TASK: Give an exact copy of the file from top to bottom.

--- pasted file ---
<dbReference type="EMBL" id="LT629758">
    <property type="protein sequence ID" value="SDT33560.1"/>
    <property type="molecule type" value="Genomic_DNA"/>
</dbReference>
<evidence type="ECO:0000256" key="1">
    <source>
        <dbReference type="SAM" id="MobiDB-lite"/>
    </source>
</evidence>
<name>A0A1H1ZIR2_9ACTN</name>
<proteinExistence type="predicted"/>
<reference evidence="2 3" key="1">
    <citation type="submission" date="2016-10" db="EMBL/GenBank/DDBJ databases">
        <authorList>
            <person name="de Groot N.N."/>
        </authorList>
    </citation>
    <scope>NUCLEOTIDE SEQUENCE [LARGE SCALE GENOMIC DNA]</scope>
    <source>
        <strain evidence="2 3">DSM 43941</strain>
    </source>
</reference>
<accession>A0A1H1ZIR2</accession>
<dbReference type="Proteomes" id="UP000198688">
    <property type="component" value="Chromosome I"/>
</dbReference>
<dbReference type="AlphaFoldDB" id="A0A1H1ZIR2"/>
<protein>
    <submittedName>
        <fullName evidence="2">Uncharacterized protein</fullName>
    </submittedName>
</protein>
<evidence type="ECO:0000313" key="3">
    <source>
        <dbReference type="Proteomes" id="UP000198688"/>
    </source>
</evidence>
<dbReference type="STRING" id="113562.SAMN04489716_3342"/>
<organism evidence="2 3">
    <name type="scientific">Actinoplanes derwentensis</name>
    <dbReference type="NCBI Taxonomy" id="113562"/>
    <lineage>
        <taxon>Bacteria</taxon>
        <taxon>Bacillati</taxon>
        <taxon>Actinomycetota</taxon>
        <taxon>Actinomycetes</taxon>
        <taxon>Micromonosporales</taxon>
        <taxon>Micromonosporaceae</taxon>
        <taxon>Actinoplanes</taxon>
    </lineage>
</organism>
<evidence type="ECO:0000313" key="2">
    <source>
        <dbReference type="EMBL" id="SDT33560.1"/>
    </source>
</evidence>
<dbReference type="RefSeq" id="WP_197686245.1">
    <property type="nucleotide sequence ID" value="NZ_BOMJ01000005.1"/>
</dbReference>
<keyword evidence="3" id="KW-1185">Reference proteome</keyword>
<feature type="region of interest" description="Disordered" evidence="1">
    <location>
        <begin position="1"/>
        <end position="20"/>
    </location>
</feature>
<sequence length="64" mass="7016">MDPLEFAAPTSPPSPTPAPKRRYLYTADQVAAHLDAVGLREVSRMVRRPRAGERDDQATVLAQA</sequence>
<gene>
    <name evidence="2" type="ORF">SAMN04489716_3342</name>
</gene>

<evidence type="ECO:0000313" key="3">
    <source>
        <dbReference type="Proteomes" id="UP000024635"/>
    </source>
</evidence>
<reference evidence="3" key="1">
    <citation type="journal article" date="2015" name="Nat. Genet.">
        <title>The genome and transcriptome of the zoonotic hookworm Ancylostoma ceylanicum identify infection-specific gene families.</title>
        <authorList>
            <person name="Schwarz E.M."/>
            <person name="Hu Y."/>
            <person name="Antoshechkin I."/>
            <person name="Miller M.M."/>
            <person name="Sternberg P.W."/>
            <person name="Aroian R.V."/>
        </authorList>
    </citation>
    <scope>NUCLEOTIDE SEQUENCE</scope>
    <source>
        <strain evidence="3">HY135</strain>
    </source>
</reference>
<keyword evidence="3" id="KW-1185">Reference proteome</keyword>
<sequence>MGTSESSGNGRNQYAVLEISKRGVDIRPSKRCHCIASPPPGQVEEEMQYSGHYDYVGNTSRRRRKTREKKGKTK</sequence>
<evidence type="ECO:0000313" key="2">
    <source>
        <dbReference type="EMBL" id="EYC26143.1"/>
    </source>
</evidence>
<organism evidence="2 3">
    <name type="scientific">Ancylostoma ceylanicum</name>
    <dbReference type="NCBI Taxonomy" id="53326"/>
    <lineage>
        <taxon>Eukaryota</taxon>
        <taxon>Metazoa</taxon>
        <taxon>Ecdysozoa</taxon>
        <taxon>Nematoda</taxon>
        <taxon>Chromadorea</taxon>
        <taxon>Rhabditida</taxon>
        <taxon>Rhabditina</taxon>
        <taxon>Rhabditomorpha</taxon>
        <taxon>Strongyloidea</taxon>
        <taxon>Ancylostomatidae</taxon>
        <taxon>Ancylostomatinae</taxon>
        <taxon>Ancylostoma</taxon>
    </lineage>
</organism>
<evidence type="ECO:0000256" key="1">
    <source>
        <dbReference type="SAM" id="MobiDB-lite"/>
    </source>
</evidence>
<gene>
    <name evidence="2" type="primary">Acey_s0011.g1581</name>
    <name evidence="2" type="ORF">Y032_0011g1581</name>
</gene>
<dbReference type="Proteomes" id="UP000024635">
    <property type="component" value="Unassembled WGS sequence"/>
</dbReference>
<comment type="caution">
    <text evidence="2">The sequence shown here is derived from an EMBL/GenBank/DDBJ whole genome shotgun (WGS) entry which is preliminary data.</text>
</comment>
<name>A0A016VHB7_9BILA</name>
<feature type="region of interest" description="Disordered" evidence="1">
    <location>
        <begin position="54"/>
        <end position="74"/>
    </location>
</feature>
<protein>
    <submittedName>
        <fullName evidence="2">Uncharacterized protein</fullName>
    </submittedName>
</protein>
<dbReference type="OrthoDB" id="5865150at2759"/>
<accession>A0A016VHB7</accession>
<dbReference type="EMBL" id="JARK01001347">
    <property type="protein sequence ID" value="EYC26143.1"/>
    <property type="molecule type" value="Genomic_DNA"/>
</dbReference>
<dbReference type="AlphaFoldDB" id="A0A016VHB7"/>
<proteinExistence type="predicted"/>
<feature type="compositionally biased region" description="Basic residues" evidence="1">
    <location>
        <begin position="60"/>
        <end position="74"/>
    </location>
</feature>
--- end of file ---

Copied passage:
<dbReference type="EMBL" id="LT629758">
    <property type="protein sequence ID" value="SDT33560.1"/>
    <property type="molecule type" value="Genomic_DNA"/>
</dbReference>
<evidence type="ECO:0000256" key="1">
    <source>
        <dbReference type="SAM" id="MobiDB-lite"/>
    </source>
</evidence>
<name>A0A1H1ZIR2_9ACTN</name>
<proteinExistence type="predicted"/>
<reference evidence="2 3" key="1">
    <citation type="submission" date="2016-10" db="EMBL/GenBank/DDBJ databases">
        <authorList>
            <person name="de Groot N.N."/>
        </authorList>
    </citation>
    <scope>NUCLEOTIDE SEQUENCE [LARGE SCALE GENOMIC DNA]</scope>
    <source>
        <strain evidence="2 3">DSM 43941</strain>
    </source>
</reference>
<accession>A0A1H1ZIR2</accession>
<dbReference type="Proteomes" id="UP000198688">
    <property type="component" value="Chromosome I"/>
</dbReference>
<dbReference type="AlphaFoldDB" id="A0A1H1ZIR2"/>
<protein>
    <submittedName>
        <fullName evidence="2">Uncharacterized protein</fullName>
    </submittedName>
</protein>
<evidence type="ECO:0000313" key="3">
    <source>
        <dbReference type="Proteomes" id="UP000198688"/>
    </source>
</evidence>
<dbReference type="STRING" id="113562.SAMN04489716_3342"/>
<organism evidence="2 3">
    <name type="scientific">Actinoplanes derwentensis</name>
    <dbReference type="NCBI Taxonomy" id="113562"/>
    <lineage>
        <taxon>Bacteria</taxon>
        <taxon>Bacillati</taxon>
        <taxon>Actinomycetota</taxon>
        <taxon>Actinomycetes</taxon>
        <taxon>Micromonosporales</taxon>
        <taxon>Micromonosporaceae</taxon>
        <taxon>Actinoplanes</taxon>
    </lineage>
</organism>
<evidence type="ECO:0000313" key="2">
    <source>
        <dbReference type="EMBL" id="SDT33560.1"/>
    </source>
</evidence>
<dbReference type="RefSeq" id="WP_197686245.1">
    <property type="nucleotide sequence ID" value="NZ_BOMJ01000005.1"/>
</dbReference>
<keyword evidence="3" id="KW-1185">Reference proteome</keyword>
<feature type="region of interest" description="Disordered" evidence="1">
    <location>
        <begin position="1"/>
        <end position="20"/>
    </location>
</feature>
<sequence length="64" mass="7016">MDPLEFAAPTSPPSPTPAPKRRYLYTADQVAAHLDAVGLREVSRMVRRPRAGERDDQATVLAQA</sequence>
<gene>
    <name evidence="2" type="ORF">SAMN04489716_3342</name>
</gene>

<evidence type="ECO:0000313" key="3">
    <source>
        <dbReference type="Proteomes" id="UP000024635"/>
    </source>
</evidence>
<reference evidence="3" key="1">
    <citation type="journal article" date="2015" name="Nat. Genet.">
        <title>The genome and transcriptome of the zoonotic hookworm Ancylostoma ceylanicum identify infection-specific gene families.</title>
        <authorList>
            <person name="Schwarz E.M."/>
            <person name="Hu Y."/>
            <person name="Antoshechkin I."/>
            <person name="Miller M.M."/>
            <person name="Sternberg P.W."/>
            <person name="Aroian R.V."/>
        </authorList>
    </citation>
    <scope>NUCLEOTIDE SEQUENCE</scope>
    <source>
        <strain evidence="3">HY135</strain>
    </source>
</reference>
<keyword evidence="3" id="KW-1185">Reference proteome</keyword>
<sequence>MGTSESSGNGRNQYAVLEISKRGVDIRPSKRCHCIASPPPGQVEEEMQYSGHYDYVGNTSRRRRKTREKKGKTK</sequence>
<evidence type="ECO:0000313" key="2">
    <source>
        <dbReference type="EMBL" id="EYC26143.1"/>
    </source>
</evidence>
<organism evidence="2 3">
    <name type="scientific">Ancylostoma ceylanicum</name>
    <dbReference type="NCBI Taxonomy" id="53326"/>
    <lineage>
        <taxon>Eukaryota</taxon>
        <taxon>Metazoa</taxon>
        <taxon>Ecdysozoa</taxon>
        <taxon>Nematoda</taxon>
        <taxon>Chromadorea</taxon>
        <taxon>Rhabditida</taxon>
        <taxon>Rhabditina</taxon>
        <taxon>Rhabditomorpha</taxon>
        <taxon>Strongyloidea</taxon>
        <taxon>Ancylostomatidae</taxon>
        <taxon>Ancylostomatinae</taxon>
        <taxon>Ancylostoma</taxon>
    </lineage>
</organism>
<evidence type="ECO:0000256" key="1">
    <source>
        <dbReference type="SAM" id="MobiDB-lite"/>
    </source>
</evidence>
<gene>
    <name evidence="2" type="primary">Acey_s0011.g1581</name>
    <name evidence="2" type="ORF">Y032_0011g1581</name>
</gene>
<dbReference type="Proteomes" id="UP000024635">
    <property type="component" value="Unassembled WGS sequence"/>
</dbReference>
<comment type="caution">
    <text evidence="2">The sequence shown here is derived from an EMBL/GenBank/DDBJ whole genome shotgun (WGS) entry which is preliminary data.</text>
</comment>
<name>A0A016VHB7_9BILA</name>
<feature type="region of interest" description="Disordered" evidence="1">
    <location>
        <begin position="54"/>
        <end position="74"/>
    </location>
</feature>
<protein>
    <submittedName>
        <fullName evidence="2">Uncharacterized protein</fullName>
    </submittedName>
</protein>
<dbReference type="OrthoDB" id="5865150at2759"/>
<accession>A0A016VHB7</accession>
<dbReference type="EMBL" id="JARK01001347">
    <property type="protein sequence ID" value="EYC26143.1"/>
    <property type="molecule type" value="Genomic_DNA"/>
</dbReference>
<dbReference type="AlphaFoldDB" id="A0A016VHB7"/>
<proteinExistence type="predicted"/>
<feature type="compositionally biased region" description="Basic residues" evidence="1">
    <location>
        <begin position="60"/>
        <end position="74"/>
    </location>
</feature>